Mapping the public understanding of scientific knowledge

July 7, 2003

Brussels, 04 Jul 2003

The scientific knowledge of UK citizens is 'patchy', but increased media coverage is not the answer, finds a new report.

The UK's Economic and Social Research Council (ESRC) has just released a report on public knowledge and media coverage of three scientific areas - human genetics, climate change and the combined measles-mumps-rubella (MMR) vaccine.

"Overall, public understanding of these three issues was patchy," the report entitled 'Towards a better map: Science, the public and the media' concluded. It noted that the average score on the general knowledge test it carried out twice last year was just 38%.

Despite this generally low level of scientific knowledge, 60% of the 1,000 respondents who took part knew that stem cell research aimed to create cells for treating disease. Almost half recognised the mapping of the human genome as a recent breakthrough in the life sciences.

A slim majority of interviewees had a positive perception of recent developments in genetic science - 42% believed the latest developments were encouraging, while 33% thought they were worrying.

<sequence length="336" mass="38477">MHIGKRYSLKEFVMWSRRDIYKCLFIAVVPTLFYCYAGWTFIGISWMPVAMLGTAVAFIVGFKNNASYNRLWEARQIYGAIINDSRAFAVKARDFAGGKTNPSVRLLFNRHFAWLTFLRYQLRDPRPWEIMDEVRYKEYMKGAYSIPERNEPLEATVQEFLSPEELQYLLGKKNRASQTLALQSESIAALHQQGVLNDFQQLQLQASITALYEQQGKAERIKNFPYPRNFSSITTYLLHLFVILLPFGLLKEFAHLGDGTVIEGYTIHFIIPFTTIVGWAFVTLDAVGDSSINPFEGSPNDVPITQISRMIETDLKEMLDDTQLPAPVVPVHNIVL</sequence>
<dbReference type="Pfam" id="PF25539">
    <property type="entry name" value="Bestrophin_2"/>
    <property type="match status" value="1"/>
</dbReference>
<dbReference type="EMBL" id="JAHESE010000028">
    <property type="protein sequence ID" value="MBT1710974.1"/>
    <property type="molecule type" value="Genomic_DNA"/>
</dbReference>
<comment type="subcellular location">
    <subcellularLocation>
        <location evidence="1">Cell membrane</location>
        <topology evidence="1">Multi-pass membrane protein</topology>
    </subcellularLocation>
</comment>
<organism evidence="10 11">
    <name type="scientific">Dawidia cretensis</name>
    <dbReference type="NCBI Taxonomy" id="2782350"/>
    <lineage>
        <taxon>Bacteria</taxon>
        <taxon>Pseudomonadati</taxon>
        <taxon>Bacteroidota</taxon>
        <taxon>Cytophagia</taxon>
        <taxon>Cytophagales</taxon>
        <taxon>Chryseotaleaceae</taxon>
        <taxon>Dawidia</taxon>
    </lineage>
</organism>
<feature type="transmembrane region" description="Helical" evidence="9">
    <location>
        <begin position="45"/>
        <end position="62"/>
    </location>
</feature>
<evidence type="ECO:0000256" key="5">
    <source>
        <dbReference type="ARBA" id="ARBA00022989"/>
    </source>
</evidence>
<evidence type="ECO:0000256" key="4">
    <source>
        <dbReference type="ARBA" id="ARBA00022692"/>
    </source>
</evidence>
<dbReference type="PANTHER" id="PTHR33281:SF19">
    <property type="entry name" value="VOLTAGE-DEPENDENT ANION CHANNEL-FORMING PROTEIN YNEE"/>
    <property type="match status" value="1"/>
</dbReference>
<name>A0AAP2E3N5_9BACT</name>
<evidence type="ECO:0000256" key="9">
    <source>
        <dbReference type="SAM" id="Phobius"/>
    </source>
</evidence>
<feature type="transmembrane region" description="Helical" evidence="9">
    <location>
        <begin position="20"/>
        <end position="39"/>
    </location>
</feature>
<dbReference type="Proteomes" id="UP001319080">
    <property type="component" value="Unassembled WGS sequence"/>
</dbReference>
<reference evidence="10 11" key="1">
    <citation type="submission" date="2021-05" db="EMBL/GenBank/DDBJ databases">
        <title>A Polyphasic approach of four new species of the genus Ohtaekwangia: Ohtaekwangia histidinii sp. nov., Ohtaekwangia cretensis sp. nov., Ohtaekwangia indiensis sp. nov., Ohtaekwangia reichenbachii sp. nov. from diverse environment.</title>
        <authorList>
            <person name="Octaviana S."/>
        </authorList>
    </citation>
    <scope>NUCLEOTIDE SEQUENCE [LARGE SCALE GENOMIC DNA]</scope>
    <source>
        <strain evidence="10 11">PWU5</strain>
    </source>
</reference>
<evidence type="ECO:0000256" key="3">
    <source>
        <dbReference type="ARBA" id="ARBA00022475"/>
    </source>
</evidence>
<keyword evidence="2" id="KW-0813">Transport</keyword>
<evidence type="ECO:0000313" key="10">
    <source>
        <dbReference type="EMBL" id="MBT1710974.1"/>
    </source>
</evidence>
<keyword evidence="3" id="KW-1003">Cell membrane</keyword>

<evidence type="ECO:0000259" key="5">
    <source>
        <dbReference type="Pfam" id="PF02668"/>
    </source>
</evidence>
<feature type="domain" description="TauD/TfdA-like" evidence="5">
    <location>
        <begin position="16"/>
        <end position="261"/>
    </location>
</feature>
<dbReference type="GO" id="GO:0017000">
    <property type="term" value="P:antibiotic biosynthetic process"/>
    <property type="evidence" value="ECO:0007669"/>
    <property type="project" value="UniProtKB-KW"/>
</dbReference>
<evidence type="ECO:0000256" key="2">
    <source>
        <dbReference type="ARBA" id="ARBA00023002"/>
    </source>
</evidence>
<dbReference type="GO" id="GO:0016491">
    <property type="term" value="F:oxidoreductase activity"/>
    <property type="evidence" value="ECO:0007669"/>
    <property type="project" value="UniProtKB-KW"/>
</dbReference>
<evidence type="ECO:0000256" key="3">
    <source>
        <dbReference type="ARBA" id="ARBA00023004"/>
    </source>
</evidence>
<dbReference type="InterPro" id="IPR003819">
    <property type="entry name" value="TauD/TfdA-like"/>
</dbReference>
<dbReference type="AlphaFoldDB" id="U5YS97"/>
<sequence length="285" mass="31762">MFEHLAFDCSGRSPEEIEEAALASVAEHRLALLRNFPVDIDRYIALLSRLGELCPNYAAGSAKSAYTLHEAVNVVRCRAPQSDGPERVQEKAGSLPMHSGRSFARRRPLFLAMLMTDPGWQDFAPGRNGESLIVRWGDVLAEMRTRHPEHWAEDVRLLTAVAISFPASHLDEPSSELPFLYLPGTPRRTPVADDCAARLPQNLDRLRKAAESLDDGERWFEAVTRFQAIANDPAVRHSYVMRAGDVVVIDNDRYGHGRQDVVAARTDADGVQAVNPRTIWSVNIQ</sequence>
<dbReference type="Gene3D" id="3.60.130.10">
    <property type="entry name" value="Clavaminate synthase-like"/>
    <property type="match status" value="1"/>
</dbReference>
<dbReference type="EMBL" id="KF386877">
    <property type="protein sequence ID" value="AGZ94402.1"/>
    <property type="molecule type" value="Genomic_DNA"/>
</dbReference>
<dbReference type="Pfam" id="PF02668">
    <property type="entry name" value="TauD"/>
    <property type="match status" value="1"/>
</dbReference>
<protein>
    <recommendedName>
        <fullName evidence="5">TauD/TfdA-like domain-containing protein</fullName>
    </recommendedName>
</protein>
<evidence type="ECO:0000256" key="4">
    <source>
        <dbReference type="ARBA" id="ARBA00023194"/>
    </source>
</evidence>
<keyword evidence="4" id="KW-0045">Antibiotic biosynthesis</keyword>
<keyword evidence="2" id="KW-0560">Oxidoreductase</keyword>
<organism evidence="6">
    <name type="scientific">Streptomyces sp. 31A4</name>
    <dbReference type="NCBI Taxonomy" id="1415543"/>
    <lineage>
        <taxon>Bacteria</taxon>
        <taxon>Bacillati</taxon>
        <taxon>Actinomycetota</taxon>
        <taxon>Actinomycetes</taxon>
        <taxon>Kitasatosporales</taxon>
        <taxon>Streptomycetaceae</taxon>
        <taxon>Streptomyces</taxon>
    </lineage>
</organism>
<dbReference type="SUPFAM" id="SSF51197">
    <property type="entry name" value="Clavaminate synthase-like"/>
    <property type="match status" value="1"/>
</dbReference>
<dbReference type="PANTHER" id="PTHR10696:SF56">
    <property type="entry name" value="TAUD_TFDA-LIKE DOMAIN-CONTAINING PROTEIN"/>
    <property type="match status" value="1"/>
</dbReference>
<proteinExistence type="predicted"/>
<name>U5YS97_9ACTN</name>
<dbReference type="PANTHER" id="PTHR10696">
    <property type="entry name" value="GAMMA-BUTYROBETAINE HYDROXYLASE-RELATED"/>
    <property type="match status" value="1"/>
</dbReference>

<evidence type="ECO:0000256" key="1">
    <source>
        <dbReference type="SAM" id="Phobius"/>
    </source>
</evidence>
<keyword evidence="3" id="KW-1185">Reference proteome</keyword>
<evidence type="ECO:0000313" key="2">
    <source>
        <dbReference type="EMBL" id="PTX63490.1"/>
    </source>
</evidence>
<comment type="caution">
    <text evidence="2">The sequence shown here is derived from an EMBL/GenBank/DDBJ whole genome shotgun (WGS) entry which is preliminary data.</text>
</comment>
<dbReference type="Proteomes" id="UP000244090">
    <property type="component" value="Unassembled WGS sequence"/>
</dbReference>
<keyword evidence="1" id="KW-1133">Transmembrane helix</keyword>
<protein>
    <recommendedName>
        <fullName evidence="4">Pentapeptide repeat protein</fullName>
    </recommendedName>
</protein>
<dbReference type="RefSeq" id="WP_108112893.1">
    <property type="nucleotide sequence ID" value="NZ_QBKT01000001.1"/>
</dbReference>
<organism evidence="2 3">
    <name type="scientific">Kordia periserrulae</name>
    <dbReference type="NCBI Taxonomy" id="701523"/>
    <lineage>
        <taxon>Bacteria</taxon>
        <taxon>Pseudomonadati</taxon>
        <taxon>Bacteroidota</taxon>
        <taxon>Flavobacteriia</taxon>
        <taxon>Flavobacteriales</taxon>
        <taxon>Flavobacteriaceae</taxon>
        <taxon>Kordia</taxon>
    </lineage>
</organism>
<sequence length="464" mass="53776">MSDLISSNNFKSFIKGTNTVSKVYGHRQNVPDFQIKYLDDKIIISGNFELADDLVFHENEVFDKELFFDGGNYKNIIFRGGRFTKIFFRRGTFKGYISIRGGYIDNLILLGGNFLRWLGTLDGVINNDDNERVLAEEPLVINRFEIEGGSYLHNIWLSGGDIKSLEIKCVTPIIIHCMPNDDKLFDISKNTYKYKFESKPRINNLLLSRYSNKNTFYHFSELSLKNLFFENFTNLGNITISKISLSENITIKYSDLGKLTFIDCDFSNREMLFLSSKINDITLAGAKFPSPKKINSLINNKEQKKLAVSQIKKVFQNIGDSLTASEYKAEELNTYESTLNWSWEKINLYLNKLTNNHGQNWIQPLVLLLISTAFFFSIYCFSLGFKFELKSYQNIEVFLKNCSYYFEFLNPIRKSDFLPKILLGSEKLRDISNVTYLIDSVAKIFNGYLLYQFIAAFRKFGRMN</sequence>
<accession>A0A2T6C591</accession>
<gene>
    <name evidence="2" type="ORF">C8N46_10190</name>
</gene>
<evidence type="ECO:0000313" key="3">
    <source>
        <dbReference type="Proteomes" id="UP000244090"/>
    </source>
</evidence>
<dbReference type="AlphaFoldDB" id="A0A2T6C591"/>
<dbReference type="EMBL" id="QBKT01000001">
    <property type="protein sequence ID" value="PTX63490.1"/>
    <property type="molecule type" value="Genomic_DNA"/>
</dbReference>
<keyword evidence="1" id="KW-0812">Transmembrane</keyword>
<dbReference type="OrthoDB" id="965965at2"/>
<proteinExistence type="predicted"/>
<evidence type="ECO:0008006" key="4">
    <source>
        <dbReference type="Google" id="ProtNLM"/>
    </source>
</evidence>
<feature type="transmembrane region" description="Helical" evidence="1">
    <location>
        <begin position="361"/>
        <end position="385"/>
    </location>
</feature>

People's perception of what they knew did not appear to match reality. Although 68% of those canvassed felt their knowledge of genetics was relatively weak compared with the other two areas, their actual knowledge of the three areas was roughly the same.

More engagement not information

Although the European Union and many Member State governments have been engaged in initiatives to promote more and better coverage of science in the media, the report suggests that the way forward is greater public engagement in scientific issues.

"We find little evidence to support the idea that the presence of more science, scientists and science specialists in the media will increase the public understanding of science," the report asserts. "What matters here ... is not so much the science itself, but establishing clear connections between science, policy and the broader public interest."

The EU is pushing ahead with efforts to involve its citizens more directly in the research agenda. Earlier this month, the European Commission invited NGOs, researchers and government representative to a conference in Brussels to exchange views on the role of civil society in the governance of the European Research Area.

More Information:

ESRC press release on report

'Towards a better map: Science, the public and the media' [1.0 MB]

'Governance of the European Research Area: the role of civil society' [ 46 Kb]

DG Research ndex_en.html ciety/news_events/news_science_society_e n.htm  

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